Lexmark announced its second quarter 2013 earnings (click on Q2 2013 Earnings) yesterday, with both revenue and income exceeding analyst guidance.This is certainly good news for Lexmark and its shareholders, who saw their stock jump approximately 5% in yesterday’s trading. However, the most interesting thing from our perspective was how much credit Perceptive Software is being given for the strong quarter.
Perceptive is a suite of ECM software products that Lexmark began acquiring back in 2010 when it bought Kansas City-based Perceptive Software. At the time, Perceptive was a traditional document imaging/workflow ISV with about $85 million in annual revenue. Since then, Lexmark has rolled up several other ECM-related software companies under the Perceptive umbrella, including advanced document capture specialist Brainware. In Lexmark’s latest quarter, Perceptive generated approximately $60 million in revenue, including 34% growth. It also achieved “a modest operating profit for the quarter.”
This last point is significant because in previous quarters, while Lexmark had reported some strong growth for Perceptive, it was losing several million dollars per quarter. Here’s an explanation of the Perceptive turnaround from Paul Rooke, Chairman and CEO of Lexmark, as quoted from the Seeking Alpha transcript of today’s investor call. “We delivered improved Perceptive Software profitability this quarter, up $10 million sequentially and up $4 million year-to-year, driven by two factors. First, we delivered record Perceptive Software revenue, growing more than expected, driven by record licensing revenues as we closed several large enterprise customer licensing deals during the quarter. Second, this increased licensing revenue contributed to a larger gross profit margin increase than expected.
“We also stated last quarter that we were taking additional actions to further reduce Perceptive Software’s cost and expense growth to improve profitability without negatively impacting revenue growth.We started to execute that in the second quarter, and we’ll begin to see the benefits of these actions starting in the second half. Going forward, we expect to continue driving double-digit software revenue growth and remain committed to delivering a positive software operating margin in 2013.”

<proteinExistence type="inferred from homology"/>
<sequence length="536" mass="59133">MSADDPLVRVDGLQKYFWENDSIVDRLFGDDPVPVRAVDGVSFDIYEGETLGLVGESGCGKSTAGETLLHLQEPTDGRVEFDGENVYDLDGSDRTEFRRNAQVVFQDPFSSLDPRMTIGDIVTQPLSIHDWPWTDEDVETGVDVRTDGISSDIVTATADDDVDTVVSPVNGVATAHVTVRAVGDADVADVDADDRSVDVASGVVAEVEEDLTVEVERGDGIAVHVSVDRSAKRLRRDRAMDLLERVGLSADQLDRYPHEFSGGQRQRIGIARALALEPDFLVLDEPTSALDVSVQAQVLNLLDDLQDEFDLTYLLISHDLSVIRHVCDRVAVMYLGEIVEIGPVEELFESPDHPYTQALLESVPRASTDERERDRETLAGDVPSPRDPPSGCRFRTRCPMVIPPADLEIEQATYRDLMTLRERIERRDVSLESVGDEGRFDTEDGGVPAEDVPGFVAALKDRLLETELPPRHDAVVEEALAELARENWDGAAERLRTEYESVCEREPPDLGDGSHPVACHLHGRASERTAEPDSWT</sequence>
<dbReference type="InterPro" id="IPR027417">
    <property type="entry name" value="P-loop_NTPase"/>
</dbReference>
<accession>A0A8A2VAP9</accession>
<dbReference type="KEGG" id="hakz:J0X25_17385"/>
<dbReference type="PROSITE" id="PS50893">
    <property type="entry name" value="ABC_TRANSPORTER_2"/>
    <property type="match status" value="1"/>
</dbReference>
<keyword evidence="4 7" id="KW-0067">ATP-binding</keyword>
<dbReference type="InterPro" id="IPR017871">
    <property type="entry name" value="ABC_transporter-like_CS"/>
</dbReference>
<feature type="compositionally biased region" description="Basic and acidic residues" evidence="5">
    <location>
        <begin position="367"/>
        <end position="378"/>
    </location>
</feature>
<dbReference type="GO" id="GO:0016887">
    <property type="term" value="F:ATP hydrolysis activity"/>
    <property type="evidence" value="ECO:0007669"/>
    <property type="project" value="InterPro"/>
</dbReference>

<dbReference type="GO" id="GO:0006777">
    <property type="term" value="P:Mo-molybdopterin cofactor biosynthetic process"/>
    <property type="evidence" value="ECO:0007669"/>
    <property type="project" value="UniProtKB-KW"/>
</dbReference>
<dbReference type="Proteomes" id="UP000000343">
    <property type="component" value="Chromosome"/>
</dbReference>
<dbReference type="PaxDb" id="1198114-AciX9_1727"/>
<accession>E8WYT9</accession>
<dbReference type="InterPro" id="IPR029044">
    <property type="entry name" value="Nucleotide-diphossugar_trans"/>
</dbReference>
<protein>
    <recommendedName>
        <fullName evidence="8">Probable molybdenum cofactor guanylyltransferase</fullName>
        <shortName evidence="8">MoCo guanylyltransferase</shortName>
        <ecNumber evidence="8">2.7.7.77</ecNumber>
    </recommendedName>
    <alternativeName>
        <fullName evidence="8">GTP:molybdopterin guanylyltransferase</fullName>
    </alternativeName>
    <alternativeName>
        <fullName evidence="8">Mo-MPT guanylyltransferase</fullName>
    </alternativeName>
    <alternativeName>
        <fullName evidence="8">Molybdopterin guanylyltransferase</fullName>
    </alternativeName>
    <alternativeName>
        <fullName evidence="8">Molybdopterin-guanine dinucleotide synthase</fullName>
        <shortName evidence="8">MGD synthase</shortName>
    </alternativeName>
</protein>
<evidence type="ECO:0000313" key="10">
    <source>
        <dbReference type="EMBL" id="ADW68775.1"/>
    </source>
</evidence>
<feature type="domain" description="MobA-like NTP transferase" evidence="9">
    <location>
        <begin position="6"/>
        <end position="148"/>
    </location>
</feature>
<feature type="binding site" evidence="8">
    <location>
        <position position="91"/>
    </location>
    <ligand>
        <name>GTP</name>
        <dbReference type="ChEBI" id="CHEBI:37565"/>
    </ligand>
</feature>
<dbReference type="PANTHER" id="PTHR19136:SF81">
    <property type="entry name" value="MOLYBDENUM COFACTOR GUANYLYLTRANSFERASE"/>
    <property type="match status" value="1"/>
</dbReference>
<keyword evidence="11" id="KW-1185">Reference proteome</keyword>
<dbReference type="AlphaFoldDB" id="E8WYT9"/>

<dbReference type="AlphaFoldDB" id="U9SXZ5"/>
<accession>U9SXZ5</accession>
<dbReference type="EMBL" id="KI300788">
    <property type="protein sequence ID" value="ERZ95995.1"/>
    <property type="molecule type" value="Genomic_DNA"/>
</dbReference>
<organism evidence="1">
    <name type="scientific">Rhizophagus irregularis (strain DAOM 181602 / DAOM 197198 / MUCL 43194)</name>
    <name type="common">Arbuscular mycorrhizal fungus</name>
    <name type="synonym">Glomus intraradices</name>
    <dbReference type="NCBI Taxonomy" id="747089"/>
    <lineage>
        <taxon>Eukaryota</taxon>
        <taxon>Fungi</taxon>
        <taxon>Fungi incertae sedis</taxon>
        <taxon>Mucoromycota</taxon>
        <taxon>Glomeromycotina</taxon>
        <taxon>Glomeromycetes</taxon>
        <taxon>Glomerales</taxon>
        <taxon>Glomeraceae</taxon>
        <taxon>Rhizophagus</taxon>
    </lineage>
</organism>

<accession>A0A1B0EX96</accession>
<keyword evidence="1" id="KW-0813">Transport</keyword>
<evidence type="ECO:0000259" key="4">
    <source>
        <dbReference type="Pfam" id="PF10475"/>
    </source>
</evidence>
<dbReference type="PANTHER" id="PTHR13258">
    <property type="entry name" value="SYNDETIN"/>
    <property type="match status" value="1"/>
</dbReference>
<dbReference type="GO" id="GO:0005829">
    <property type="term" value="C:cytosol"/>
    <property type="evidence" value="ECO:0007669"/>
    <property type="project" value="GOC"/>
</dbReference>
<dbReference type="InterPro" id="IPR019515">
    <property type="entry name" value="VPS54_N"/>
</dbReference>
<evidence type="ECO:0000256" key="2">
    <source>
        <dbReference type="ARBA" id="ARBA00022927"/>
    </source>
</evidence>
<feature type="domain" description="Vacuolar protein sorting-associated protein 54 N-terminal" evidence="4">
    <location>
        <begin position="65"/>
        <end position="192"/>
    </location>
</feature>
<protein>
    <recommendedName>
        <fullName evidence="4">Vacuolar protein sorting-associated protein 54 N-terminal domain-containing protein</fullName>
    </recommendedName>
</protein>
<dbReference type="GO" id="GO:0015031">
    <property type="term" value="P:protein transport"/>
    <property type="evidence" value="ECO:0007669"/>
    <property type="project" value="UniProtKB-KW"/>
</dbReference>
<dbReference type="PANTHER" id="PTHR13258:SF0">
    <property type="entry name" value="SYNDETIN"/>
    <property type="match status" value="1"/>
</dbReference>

That’s encouraging sign number one for Perceptive.
The second positive sign are synergies that Rooke discussed, which are being developed between Lexmark’s Imaging Solutions/hardware business unit and Perceptive. From the Seeking Alpha transcript: “As proof of these synergies, we’re beginning to win software solution deals in ISS accounts across a range of industry segments. In fact, over the last two quarters, we’ve won over 20 new capture, content and process software deals across a range of ISS banking, retail, manufacturing, government and healthcare accounts, and our sales funnel continues to strengthen. We’re also beginning to see the reverse happen as well, where ISS is capturing MPS deals in Perceptive Software healthcare accounts.”
Basically, this was always the vision – that ISS’ large global presence would be able to turn what was essentially a North American SMB-focused ISV like Perceptive, which strengths in a few vertical markets, into a worldwide, cross-industry ECM power. What’s neat is that if the Perceptive success continues, the Lexmark blueprint could provide a plan that will be copied (no pub intended) by other printing hardware vendors – all of whom have at least been dipping their toes in the water regarding an increased software focus. If Lexmark can jump all in and succeed (it really has invested a ton of money and resources in Perceptive – and made more of a commitment to software than any of the other hardware vendors), perhaps the other vendors will follow.
What will this mean? It could mean acquisition/buying sprees by hardware print vendors of ECM and capture ISVs. Hyland, DocuWare, Open Text, Kofax? Could they all and more be swept off the table by hungry hardware vendors in the next couple years? If Lexmark’s Perceptive plan continues to pay dividends (and admittedly, one quarter does not a successful business make, but Rooke is projecting the success to continue), then why wouldn’t the other hardware vendors follow suit?
One more thing, I thought was interested that came out of the Rooke’s call with financial analysts. I thought he did a very good job expressing exactly that the big vision is for a combined print/MFP/ECM conglomerate like Lexmark is evolving into. Here’s a quote from the Seeking Alpha transcript:
ured information challenge for the time and place it’s needed; content management, to make unstructured content, both paper and digital, available at the time and place it’s needed; and process management, to automate and integrate those manual, often paper-based disconnected process challenges to improve workflow efficiency.” – I think that makes a lot of sense and does a good job explaining the synergies, from a technology and marketing standpoint, between print and ECM technologies.